How to have your classroom ready
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How to have your classroom ready

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being an effective teacher implies knowing how to arrange seats for students of all types. Decide how to present your classroom to the students based on proven guidelines.

being an effective teacher implies knowing how to arrange seats for students of all types. Decide how to present your classroom to the students based on proven guidelines.

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    How to have your classroom ready How to have your classroom ready Presentation Transcript

    • WHY EFFECTIVE TEACHERS HAVE A MINIMUM OF PROBLEMS Effective teachers have a minimum of student misbehavior problems to handle. Ineffective teachers are constantly fighting problems. student misbehavior
    • HALF OF YOUR EFFECTIVENESS IS DETERMINED BEFORE YOU LEAVE HOME The amount of work you will accomplish will be determine before you even leave work. Half of what you will accomplish will be determine before you even leave home. Three-quarters of what you will accomplish in a day will be determine before you enter the school door.
    • A SUCCESSFUL TEACHER IS READY The work is ready The room is ready The teacher is ready
    • Before you move any furniture or put anything on the walls, you need to know the following tips: A climate of work is what you want to establish during the first week of school. The first week of school should stress large group organization and student procedures. Do not overarrange or overdecorate your room for the opening of school.
    • TYPES OF STUDENTS WHO CAUSE BEHAVIORAL PROBLEMS AGRESSIVE The hyperactive, agitated, unruly student. RESISTANT The student who won`t work The student who can`t DISTRACTIBLE concentrate DEPENDENT The student who wants help all the time.
    • LOCATIONS FOR STUDENTS SEPARATE NEARBY CAUSING THE PROBLEMS Disruptive students must be separated from the class or at least from other problem student. This is appropriate for aggressive and resistant students. Disruptive students must be placed close to the teacher. This is appropriate for distractible, dependent, and occasionally resistant students.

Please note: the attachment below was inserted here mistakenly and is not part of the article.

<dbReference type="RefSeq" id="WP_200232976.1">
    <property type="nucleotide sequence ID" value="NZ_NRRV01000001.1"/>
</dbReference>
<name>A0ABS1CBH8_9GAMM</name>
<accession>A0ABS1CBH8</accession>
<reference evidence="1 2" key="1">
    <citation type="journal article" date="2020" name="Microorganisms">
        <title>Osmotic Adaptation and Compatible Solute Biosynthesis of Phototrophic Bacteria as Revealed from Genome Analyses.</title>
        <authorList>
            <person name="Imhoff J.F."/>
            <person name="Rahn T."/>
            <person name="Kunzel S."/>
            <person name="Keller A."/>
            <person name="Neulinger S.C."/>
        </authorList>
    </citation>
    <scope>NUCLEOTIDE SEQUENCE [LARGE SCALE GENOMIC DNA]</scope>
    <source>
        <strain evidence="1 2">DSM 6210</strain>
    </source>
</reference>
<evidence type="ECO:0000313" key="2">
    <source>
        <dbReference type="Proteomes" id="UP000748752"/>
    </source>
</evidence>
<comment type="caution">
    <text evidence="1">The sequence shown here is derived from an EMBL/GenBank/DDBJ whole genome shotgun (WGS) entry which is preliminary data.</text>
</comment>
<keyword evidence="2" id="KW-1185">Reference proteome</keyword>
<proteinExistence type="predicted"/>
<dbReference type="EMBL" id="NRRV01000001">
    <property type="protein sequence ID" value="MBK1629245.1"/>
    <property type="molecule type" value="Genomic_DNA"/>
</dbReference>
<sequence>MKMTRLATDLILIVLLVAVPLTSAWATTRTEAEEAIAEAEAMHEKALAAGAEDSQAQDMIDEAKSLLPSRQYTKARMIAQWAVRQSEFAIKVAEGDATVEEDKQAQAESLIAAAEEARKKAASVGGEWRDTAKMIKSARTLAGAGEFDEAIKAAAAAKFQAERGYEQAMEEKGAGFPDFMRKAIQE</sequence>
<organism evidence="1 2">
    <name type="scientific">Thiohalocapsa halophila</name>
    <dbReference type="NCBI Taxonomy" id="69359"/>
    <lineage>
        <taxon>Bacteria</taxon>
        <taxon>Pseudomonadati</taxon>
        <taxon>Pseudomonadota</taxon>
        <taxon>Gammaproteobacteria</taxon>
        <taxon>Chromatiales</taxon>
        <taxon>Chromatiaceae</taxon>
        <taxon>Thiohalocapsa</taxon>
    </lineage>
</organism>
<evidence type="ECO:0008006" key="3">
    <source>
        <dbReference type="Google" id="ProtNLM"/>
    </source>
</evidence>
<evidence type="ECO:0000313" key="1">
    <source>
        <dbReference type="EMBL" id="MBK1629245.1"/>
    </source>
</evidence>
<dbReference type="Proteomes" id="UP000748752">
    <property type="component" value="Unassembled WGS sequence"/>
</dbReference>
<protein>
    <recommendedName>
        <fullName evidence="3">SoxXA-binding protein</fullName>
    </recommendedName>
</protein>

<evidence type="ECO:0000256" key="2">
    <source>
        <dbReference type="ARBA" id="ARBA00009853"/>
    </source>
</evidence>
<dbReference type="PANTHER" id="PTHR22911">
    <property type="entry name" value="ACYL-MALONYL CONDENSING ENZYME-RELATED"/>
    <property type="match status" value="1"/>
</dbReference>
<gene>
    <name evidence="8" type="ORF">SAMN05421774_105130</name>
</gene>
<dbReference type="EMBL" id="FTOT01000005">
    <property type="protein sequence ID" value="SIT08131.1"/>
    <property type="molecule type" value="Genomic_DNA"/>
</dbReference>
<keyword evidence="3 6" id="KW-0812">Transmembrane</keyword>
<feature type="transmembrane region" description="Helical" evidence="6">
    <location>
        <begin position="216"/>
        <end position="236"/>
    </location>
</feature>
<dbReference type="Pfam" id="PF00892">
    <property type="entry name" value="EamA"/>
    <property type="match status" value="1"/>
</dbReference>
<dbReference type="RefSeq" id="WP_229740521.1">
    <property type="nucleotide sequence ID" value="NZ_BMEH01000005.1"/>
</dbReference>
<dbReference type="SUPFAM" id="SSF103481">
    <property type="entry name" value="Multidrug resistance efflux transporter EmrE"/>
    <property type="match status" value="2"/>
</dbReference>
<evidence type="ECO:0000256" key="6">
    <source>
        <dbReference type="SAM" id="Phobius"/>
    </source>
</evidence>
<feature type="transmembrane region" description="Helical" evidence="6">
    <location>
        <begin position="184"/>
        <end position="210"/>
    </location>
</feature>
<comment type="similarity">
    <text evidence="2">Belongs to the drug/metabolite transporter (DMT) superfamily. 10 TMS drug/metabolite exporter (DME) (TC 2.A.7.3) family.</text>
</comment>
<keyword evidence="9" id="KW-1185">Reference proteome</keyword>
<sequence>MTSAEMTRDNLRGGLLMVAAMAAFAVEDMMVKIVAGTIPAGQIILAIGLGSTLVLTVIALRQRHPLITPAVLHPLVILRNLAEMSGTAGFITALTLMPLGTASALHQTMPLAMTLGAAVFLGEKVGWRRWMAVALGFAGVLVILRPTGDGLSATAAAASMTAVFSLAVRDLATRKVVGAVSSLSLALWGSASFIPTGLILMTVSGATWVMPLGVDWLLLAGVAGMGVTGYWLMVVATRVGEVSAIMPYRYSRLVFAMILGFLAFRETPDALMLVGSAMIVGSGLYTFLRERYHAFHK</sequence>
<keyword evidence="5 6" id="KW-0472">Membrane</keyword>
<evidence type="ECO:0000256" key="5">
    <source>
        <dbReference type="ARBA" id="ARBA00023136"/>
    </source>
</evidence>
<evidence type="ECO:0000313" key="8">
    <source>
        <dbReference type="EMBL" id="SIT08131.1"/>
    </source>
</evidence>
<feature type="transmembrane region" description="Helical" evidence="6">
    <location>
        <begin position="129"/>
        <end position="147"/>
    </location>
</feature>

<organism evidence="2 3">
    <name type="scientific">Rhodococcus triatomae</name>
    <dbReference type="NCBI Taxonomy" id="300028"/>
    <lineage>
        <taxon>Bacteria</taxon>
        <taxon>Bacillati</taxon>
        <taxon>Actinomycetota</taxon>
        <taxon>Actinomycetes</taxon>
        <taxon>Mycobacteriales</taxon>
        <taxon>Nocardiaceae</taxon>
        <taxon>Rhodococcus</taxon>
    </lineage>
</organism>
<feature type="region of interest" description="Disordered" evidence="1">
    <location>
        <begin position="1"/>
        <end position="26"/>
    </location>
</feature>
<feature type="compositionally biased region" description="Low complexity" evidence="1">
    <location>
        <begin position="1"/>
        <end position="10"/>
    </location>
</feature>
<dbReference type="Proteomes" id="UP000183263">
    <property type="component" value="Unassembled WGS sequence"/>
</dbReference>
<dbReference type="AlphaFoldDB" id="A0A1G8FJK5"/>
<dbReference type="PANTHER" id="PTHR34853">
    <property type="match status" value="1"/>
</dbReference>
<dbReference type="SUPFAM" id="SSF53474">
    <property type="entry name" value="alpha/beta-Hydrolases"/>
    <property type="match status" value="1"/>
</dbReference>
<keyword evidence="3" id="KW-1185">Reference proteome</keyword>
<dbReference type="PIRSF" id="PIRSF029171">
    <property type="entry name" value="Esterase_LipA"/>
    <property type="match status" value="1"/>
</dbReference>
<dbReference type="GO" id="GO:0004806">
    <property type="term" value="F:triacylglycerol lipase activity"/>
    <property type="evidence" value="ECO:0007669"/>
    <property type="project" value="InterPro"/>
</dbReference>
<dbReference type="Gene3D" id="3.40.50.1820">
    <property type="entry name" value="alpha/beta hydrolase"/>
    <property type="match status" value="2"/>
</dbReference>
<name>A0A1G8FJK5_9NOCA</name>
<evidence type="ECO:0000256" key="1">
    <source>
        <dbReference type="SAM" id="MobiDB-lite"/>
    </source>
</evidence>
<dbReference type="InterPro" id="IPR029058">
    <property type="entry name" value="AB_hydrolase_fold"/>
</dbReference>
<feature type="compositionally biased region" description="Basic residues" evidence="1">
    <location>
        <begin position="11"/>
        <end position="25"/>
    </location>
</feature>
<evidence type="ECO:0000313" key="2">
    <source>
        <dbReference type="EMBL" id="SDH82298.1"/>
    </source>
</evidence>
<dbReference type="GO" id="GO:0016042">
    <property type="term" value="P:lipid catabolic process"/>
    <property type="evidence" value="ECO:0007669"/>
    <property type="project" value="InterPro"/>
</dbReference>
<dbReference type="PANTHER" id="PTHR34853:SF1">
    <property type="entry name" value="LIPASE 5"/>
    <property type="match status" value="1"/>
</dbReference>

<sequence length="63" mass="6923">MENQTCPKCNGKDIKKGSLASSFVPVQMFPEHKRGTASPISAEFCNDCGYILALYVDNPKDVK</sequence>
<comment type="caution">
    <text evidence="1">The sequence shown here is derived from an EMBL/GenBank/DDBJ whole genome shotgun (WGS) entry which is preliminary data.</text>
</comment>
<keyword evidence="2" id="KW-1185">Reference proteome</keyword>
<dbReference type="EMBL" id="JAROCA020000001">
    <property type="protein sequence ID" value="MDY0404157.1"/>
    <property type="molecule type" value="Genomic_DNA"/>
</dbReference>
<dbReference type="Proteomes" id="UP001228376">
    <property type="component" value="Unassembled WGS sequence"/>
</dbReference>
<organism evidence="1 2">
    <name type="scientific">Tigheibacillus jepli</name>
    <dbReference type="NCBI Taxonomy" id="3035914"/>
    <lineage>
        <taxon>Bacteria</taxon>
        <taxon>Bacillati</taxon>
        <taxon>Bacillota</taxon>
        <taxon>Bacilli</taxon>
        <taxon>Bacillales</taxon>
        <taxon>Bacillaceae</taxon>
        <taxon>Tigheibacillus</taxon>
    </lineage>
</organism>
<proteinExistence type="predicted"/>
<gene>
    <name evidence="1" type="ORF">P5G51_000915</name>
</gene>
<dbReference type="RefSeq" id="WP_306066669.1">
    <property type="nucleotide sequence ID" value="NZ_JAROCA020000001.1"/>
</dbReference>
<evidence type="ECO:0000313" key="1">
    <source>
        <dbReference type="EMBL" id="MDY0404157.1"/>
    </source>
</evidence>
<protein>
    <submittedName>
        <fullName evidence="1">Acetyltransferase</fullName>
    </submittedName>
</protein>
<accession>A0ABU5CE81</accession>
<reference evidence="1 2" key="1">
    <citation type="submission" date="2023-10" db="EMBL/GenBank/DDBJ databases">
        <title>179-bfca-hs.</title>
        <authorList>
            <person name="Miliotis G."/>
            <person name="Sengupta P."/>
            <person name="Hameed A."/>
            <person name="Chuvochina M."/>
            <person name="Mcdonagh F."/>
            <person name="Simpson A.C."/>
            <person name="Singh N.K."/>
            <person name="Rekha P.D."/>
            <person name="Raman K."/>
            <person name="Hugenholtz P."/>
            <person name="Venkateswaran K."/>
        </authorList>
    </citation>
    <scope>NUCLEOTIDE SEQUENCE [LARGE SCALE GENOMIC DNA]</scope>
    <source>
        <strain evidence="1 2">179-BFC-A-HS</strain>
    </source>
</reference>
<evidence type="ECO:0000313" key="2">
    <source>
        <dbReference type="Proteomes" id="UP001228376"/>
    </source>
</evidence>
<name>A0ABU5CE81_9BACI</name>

• PREPARE THE FLOOR SPACE • Count the number of desks and chairs needed. • Arrange to have damaged furniture replaced and sufficient furniture brought in. • Desks do not have to be in traditional rows, but all chairs should face forward so that all eyes are focused on you. • Place students’ desks where students can easily see the teacher during whole class or small group instruction.
    • PREPARE THE WORK AREA Keep traffic areas clear. Keep access to storage areas, bookcases, cabinets, and door clear. Use tote trays, boxes, coffee cans to store the materials students will need. Learn the regulations regarding fire, earthquakes and tornadoes to have the classroom ready for such emergencies.
    • PREPARE THE STUDENT AREA Plan areas for student belongings now. Provide a coat rack for the students to hang their coats.
    • PREPARE THE WALL SPACE Display your discipline plan in a prominent place. Have a consistent place for listing the day’s or week’s assignments. Post a large example of the proper heading or style for papers to be done in class. Display the feature topic, theme, chapter, or skill for the day of the current unit.
    • PREPARE THE BOOKCASES Do not place the bookcases or display walls where they obstruct any lines of vision. Rotate materials on the shelves, and leave out only those items you are willing to allow students to handle. Do not place books or other loose materials near an exit where they can easily disappear or where they may hide emergency information.
    • PREPARE THE TEACHER AREA Place the teacher`s desk, file, and other equipment so they do not interfere with the flow of traffic. Place the teacher`s desk so that you can that you can easily monitor the classroom while at your desk or working with individual students. Place the teacher`s desk away from the door so that no one can take things from your desk and quickly walk out.
    • PREPARE THE TEACHING MATERIALS Have a letter ready with the materials you want your students to bring from home. Have a method ready for matching students to a desk. Have your basic materials ready for the first week of school.
    • FINALLY, PREPARE YOURSELF Keep your briefcase, purse, keys, and other valuables in a safe location. Have emergency materials handy. Obtain a teacher`s manual for each textbook you will use in your class.
    • Bibliography First Days of School by Harry K. Wong and Rosemary Trippi Wong
    • LIZ